The Body of Christ: Communion and Community

The Trinity Fellows Program, in my experience, has been painful.

It has been many other things—exciting and beautiful and strange—but for me, it has been undeniably painful. I think this is because much of the discussion we’ve had this year has opened old wounds, many of which I wasn’t even aware existed. I have a deep and abiding desire to be special. I know, the word makes me cringe—and I am embarrassed to call it my own. This hunger to be special is, at heart, self-absorption. Over the years, it has become subtle and sometimes sinister, and has at times been mistaken for kindness and caring. I’ve come to believe that self-absorption is at its core self-deification. The desire to be special is really the desire to be admired—which is, when you unravel it enough, the desire to be worshipped. And this tendency toward self-absorption had left me with countless hours of introspection, nursed injuries, incipient hopes, and a smattering of emotion. All I had was a constructed self, a “beautiful” image I could call my own—one that was the work of my own hands.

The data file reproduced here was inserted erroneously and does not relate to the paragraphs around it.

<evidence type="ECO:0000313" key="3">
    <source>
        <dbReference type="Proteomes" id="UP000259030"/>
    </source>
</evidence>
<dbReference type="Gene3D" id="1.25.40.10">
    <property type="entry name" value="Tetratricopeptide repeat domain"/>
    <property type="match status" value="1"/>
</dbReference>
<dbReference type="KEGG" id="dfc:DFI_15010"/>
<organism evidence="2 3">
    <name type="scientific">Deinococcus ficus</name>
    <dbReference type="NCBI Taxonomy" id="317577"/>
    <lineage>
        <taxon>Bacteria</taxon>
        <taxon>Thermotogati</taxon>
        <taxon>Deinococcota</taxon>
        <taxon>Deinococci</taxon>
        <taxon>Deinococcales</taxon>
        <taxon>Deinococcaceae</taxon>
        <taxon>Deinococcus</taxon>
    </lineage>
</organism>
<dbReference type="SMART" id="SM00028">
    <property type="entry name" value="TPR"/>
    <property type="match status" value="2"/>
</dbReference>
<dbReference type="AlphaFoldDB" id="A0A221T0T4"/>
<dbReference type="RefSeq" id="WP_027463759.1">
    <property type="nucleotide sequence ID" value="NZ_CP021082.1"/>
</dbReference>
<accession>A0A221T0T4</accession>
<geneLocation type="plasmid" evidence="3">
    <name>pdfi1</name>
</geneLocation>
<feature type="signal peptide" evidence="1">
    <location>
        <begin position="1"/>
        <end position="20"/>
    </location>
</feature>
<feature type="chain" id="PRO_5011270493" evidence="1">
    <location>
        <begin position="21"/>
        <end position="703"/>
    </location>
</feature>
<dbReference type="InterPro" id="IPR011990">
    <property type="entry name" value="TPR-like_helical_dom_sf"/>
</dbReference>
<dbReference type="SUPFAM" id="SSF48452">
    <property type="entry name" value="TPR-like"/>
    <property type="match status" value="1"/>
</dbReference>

In the past, when people spoke of the Church as the Body of Christ, in which each member was as necessary to the others as hands are to the feet, I shrugged it off as a shallow platitude. It wasn’t sufficient—it couldn’t satisfy my desire to be special, to be unique, to be the recipient of people’s genuine admiration.

The most difficult realization I’ve had within the Fellows program has been that I am, indeed, not special. I am not irreplaceable—or even ultimately necessary. This small body of believers does not need me in order to survive. More than that, it does not even need me in order to flourish. Their worship was never mine. And while they are warm, appreciative, and loving, their ultimate admiration is for another. And because of His love, His body broken for them, they worship Him.